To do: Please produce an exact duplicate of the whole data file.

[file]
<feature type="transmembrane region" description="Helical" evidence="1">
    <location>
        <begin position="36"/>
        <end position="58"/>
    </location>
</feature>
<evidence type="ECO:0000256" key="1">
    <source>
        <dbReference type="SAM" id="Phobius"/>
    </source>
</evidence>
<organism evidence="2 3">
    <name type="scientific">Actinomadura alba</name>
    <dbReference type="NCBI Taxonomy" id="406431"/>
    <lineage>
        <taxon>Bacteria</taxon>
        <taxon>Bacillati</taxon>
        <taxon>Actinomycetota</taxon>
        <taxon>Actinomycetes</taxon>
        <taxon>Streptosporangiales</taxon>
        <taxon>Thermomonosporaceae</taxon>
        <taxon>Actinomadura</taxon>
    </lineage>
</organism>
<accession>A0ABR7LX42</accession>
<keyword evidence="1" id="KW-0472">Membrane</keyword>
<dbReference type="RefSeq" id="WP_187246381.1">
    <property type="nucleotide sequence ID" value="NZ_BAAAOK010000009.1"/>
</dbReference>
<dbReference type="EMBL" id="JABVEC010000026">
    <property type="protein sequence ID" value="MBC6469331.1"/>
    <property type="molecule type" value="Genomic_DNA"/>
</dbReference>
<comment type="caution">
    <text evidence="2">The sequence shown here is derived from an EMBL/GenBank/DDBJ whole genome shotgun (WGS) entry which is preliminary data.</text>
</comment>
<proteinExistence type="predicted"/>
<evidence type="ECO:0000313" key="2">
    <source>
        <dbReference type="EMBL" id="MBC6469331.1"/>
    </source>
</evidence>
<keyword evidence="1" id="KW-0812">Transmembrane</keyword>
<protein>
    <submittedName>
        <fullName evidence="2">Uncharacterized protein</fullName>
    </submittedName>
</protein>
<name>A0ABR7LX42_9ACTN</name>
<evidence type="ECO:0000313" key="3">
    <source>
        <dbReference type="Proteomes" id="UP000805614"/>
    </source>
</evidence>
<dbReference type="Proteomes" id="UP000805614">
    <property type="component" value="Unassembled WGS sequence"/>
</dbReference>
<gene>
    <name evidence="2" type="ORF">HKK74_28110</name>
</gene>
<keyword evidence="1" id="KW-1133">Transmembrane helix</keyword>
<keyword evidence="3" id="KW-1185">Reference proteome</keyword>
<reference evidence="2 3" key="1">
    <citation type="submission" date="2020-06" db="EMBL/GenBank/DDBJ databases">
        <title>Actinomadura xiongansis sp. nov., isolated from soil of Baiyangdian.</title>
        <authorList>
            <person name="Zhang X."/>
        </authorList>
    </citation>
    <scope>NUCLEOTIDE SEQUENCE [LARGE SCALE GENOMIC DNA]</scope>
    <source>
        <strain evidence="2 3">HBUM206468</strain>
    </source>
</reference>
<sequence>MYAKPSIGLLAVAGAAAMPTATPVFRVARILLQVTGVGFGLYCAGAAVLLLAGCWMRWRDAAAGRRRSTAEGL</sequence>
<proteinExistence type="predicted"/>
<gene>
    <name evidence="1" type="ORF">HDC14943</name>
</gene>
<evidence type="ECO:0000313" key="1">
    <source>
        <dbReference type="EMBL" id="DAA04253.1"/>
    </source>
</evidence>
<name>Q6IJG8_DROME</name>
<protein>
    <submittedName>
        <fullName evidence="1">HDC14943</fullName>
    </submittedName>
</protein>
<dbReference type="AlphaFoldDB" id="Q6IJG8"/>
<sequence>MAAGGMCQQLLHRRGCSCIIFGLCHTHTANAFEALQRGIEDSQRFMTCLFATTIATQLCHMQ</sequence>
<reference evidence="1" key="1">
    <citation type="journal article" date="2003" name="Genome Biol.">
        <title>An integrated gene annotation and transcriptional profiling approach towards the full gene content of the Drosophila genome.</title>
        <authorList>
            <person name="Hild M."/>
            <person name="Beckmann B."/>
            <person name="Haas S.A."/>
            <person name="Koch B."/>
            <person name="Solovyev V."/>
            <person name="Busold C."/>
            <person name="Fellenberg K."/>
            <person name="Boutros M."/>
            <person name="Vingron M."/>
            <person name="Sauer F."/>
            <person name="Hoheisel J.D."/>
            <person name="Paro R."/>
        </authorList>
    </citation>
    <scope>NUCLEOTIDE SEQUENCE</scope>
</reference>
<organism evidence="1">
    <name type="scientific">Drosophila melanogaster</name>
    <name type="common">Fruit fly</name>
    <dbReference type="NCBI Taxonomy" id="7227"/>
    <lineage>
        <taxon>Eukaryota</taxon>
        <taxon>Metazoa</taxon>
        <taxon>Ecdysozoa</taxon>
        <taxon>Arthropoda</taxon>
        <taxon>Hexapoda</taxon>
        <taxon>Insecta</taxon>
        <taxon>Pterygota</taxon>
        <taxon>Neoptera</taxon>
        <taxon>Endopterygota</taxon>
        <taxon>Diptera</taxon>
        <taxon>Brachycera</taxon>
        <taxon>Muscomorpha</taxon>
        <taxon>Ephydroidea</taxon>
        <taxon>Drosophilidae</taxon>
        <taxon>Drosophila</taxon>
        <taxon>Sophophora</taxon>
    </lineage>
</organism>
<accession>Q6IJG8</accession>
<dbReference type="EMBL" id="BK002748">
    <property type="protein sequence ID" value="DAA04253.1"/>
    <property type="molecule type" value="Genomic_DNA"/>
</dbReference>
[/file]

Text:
<feature type="transmembrane region" description="Helical" evidence="1">
    <location>
        <begin position="36"/>
        <end position="58"/>
    </location>
</feature>
<evidence type="ECO:0000256" key="1">
    <source>
        <dbReference type="SAM" id="Phobius"/>
    </source>
</evidence>
<organism evidence="2 3">
    <name type="scientific">Actinomadura alba</name>
    <dbReference type="NCBI Taxonomy" id="406431"/>
    <lineage>
        <taxon>Bacteria</taxon>
        <taxon>Bacillati</taxon>
        <taxon>Actinomycetota</taxon>
        <taxon>Actinomycetes</taxon>
        <taxon>Streptosporangiales</taxon>
        <taxon>Thermomonosporaceae</taxon>
        <taxon>Actinomadura</taxon>
    </lineage>
</organism>
<accession>A0ABR7LX42</accession>
<keyword evidence="1" id="KW-0472">Membrane</keyword>
<dbReference type="RefSeq" id="WP_187246381.1">
    <property type="nucleotide sequence ID" value="NZ_BAAAOK010000009.1"/>
</dbReference>
<dbReference type="EMBL" id="JABVEC010000026">
    <property type="protein sequence ID" value="MBC6469331.1"/>
    <property type="molecule type" value="Genomic_DNA"/>
</dbReference>
<comment type="caution">
    <text evidence="2">The sequence shown here is derived from an EMBL/GenBank/DDBJ whole genome shotgun (WGS) entry which is preliminary data.</text>
</comment>
<proteinExistence type="predicted"/>
<evidence type="ECO:0000313" key="2">
    <source>
        <dbReference type="EMBL" id="MBC6469331.1"/>
    </source>
</evidence>
<keyword evidence="1" id="KW-0812">Transmembrane</keyword>
<protein>
    <submittedName>
        <fullName evidence="2">Uncharacterized protein</fullName>
    </submittedName>
</protein>
<name>A0ABR7LX42_9ACTN</name>
<evidence type="ECO:0000313" key="3">
    <source>
        <dbReference type="Proteomes" id="UP000805614"/>
    </source>
</evidence>
<dbReference type="Proteomes" id="UP000805614">
    <property type="component" value="Unassembled WGS sequence"/>
</dbReference>
<gene>
    <name evidence="2" type="ORF">HKK74_28110</name>
</gene>
<keyword evidence="1" id="KW-1133">Transmembrane helix</keyword>
<keyword evidence="3" id="KW-1185">Reference proteome</keyword>
<reference evidence="2 3" key="1">
    <citation type="submission" date="2020-06" db="EMBL/GenBank/DDBJ databases">
        <title>Actinomadura xiongansis sp. nov., isolated from soil of Baiyangdian.</title>
        <authorList>
            <person name="Zhang X."/>
        </authorList>
    </citation>
    <scope>NUCLEOTIDE SEQUENCE [LARGE SCALE GENOMIC DNA]</scope>
    <source>
        <strain evidence="2 3">HBUM206468</strain>
    </source>
</reference>
<sequence>MYAKPSIGLLAVAGAAAMPTATPVFRVARILLQVTGVGFGLYCAGAAVLLLAGCWMRWRDAAAGRRRSTAEGL</sequence>
<proteinExistence type="predicted"/>
<gene>
    <name evidence="1" type="ORF">HDC14943</name>
</gene>
<evidence type="ECO:0000313" key="1">
    <source>
        <dbReference type="EMBL" id="DAA04253.1"/>
    </source>
</evidence>
<name>Q6IJG8_DROME</name>
<protein>
    <submittedName>
        <fullName evidence="1">HDC14943</fullName>
    </submittedName>
</protein>
<dbReference type="AlphaFoldDB" id="Q6IJG8"/>
<sequence>MAAGGMCQQLLHRRGCSCIIFGLCHTHTANAFEALQRGIEDSQRFMTCLFATTIATQLCHMQ</sequence>
<reference evidence="1" key="1">
    <citation type="journal article" date="2003" name="Genome Biol.">
        <title>An integrated gene annotation and transcriptional profiling approach towards the full gene content of the Drosophila genome.</title>
        <authorList>
            <person name="Hild M."/>
            <person name="Beckmann B."/>
            <person name="Haas S.A."/>
            <person name="Koch B."/>
            <person name="Solovyev V."/>
            <person name="Busold C."/>
            <person name="Fellenberg K."/>
            <person name="Boutros M."/>
            <person name="Vingron M."/>
            <person name="Sauer F."/>
            <person name="Hoheisel J.D."/>
            <person name="Paro R."/>
        </authorList>
    </citation>
    <scope>NUCLEOTIDE SEQUENCE</scope>
</reference>
<organism evidence="1">
    <name type="scientific">Drosophila melanogaster</name>
    <name type="common">Fruit fly</name>
    <dbReference type="NCBI Taxonomy" id="7227"/>
    <lineage>
        <taxon>Eukaryota</taxon>
        <taxon>Metazoa</taxon>
        <taxon>Ecdysozoa</taxon>
        <taxon>Arthropoda</taxon>
        <taxon>Hexapoda</taxon>
        <taxon>Insecta</taxon>
        <taxon>Pterygota</taxon>
        <taxon>Neoptera</taxon>
        <taxon>Endopterygota</taxon>
        <taxon>Diptera</taxon>
        <taxon>Brachycera</taxon>
        <taxon>Muscomorpha</taxon>
        <taxon>Ephydroidea</taxon>
        <taxon>Drosophilidae</taxon>
        <taxon>Drosophila</taxon>
        <taxon>Sophophora</taxon>
    </lineage>
</organism>
<accession>Q6IJG8</accession>
<dbReference type="EMBL" id="BK002748">
    <property type="protein sequence ID" value="DAA04253.1"/>
    <property type="molecule type" value="Genomic_DNA"/>
</dbReference>